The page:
There are further questions about how a convention would work:
- Will it be one vote per state, like the U.S. Senate?
- Or will the vote be by population, like the House of Representatives?
- If so, will we be able to count our slaves as 1 person, or will we have to do the three-fifths thing again? (Never mind, the nation resolved that in the noisiest possible way.)
- Given that Congress regulates wages, carbon dioxide, and swear words on the radio, will it really keep its paws off the convention?
- Will we be able to get hamburgers and milkshakes served by car-hops on roller skates?
In fact, there is only one thing we do know: that whatever amendments the convention barfs up are nothing until they get ratified by 38 of the 50 states. So there is nothing to worry about, as they also said right before the amendment that started Prohibition.
There isn't any history of the Convention of States because there has never been one.
The current interest in the untried parts of Article V is mostly on the right-wing. The right-wing is as enamored of arcane passages in the Constitution as it is to discover contradictory Bible quotes with which it could be argued that God is okay with you setting up that Ponzi scheme. Rare members of the left-wing who have read the Constitution didn't understand it, which probably means that it is stupid. They would rather assemble a CNN panel of experts arguing that the people who say their platform is unconstitutional are lying racists who don't care about people like us.
Many members of the Tea Party movement hope to induce their states to call for a Convention of States that would propose amendments to make Congress responsive to the people, to have the U.S. Government live within its means, and to do away with self-dealing and porkbarrel politics. In 2016, Rand Paul proposed a law that every Representative had to personally read through every bill before voting on it; but surely this should be in the Constitution, or else every 2000-page monstrosity would contain a clause exempting itself. Better yet, let's just write an amendment that Congressmen will do what's right rather than what will get them past the next election.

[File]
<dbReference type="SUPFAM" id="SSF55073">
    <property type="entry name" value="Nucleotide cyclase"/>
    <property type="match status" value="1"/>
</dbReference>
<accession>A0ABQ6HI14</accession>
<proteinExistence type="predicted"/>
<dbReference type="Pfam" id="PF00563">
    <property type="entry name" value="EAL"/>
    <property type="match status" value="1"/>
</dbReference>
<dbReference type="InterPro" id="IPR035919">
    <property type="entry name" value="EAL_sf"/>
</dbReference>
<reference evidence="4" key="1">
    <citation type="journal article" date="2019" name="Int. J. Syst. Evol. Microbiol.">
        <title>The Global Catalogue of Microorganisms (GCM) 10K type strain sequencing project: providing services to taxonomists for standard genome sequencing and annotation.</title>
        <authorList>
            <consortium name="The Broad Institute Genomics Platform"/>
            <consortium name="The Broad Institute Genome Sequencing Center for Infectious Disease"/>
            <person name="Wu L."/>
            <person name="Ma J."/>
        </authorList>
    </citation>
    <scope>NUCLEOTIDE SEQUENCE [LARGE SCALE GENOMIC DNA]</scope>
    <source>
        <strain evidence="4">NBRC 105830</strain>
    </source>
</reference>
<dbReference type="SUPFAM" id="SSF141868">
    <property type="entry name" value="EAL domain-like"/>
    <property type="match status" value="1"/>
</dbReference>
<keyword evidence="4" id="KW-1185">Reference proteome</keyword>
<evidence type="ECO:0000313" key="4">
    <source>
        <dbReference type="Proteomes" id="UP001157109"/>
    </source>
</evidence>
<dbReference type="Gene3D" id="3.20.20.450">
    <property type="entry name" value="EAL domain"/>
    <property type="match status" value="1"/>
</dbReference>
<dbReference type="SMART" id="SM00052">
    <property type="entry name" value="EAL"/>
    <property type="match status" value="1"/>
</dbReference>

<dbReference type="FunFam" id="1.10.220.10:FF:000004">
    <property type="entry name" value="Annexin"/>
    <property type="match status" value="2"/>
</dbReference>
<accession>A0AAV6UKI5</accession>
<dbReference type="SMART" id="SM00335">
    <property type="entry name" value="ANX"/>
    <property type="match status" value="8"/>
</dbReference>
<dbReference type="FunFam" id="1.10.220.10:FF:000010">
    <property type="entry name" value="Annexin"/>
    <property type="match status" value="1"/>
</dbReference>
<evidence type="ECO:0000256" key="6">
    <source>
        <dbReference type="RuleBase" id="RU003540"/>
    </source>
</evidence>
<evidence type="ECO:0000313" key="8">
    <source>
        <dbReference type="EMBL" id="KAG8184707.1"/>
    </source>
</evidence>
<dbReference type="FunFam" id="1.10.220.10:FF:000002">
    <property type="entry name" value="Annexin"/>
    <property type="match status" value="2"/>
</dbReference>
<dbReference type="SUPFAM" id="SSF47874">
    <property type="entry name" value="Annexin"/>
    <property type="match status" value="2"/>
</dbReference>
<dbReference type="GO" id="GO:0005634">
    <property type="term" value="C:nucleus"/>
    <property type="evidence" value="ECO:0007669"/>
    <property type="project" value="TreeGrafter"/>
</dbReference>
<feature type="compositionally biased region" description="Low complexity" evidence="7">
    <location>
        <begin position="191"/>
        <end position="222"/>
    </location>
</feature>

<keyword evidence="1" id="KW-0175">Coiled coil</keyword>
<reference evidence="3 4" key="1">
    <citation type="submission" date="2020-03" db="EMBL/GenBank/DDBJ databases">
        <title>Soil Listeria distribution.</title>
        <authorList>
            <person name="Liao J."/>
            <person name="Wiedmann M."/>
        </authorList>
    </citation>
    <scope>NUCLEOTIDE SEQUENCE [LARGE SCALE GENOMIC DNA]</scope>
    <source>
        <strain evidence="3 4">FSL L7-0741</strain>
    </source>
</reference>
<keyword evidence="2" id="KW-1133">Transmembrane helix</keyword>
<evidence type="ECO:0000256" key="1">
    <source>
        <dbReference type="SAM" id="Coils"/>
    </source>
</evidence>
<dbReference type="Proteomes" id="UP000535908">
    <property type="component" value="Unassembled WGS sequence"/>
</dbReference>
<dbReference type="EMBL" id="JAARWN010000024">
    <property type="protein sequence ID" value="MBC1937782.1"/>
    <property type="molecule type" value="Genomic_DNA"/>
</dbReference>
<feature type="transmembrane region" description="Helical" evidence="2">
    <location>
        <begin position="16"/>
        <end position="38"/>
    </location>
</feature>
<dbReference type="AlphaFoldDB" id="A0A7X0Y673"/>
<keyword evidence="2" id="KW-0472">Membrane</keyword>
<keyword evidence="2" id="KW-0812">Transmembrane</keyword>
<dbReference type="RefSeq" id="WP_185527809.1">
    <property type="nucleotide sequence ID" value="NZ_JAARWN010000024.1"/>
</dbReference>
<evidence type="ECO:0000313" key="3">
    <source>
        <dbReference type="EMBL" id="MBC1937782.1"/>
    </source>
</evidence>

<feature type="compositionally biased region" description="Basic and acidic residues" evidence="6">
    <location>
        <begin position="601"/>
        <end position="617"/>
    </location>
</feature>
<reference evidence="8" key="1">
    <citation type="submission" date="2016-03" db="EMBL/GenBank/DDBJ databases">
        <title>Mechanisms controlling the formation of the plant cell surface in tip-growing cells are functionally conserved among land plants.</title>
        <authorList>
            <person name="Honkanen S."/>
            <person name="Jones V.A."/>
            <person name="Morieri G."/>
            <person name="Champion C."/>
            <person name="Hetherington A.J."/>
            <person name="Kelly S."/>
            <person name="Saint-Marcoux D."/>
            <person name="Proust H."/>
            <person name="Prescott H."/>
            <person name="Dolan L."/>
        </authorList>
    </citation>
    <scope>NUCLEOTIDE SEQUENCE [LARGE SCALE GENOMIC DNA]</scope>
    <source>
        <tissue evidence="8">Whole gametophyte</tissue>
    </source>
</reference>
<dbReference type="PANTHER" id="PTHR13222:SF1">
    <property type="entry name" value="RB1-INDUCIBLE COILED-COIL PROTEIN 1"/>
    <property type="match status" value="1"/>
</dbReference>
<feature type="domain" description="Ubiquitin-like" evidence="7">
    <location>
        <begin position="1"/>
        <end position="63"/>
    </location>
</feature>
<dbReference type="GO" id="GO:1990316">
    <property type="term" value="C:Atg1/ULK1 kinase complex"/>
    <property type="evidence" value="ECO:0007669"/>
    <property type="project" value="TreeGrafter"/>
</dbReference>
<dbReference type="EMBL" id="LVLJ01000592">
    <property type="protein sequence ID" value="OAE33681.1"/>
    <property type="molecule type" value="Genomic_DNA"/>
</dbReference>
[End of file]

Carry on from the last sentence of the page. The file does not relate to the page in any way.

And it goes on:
Now, the Tea Party movement has no Congressmen nor Senators; it is slightly less visible than the Whig Party in state legislatures, and whenever it writes an actual bill, vested interests smother it to death in a committee that no one in the Tea Party knew was even meeting. Astonishingly, the same Tea Partiers believe that, once a Convention of States is called, all the vested interests will be doing something else that day, and the Tea Party will be the star of the show and able to pass all its favorite amendments. And that the vested interests will continue to be too distracted to attack and defeat them in either house in 13 of the 50 states. After all, people always say America's strength is its optimism.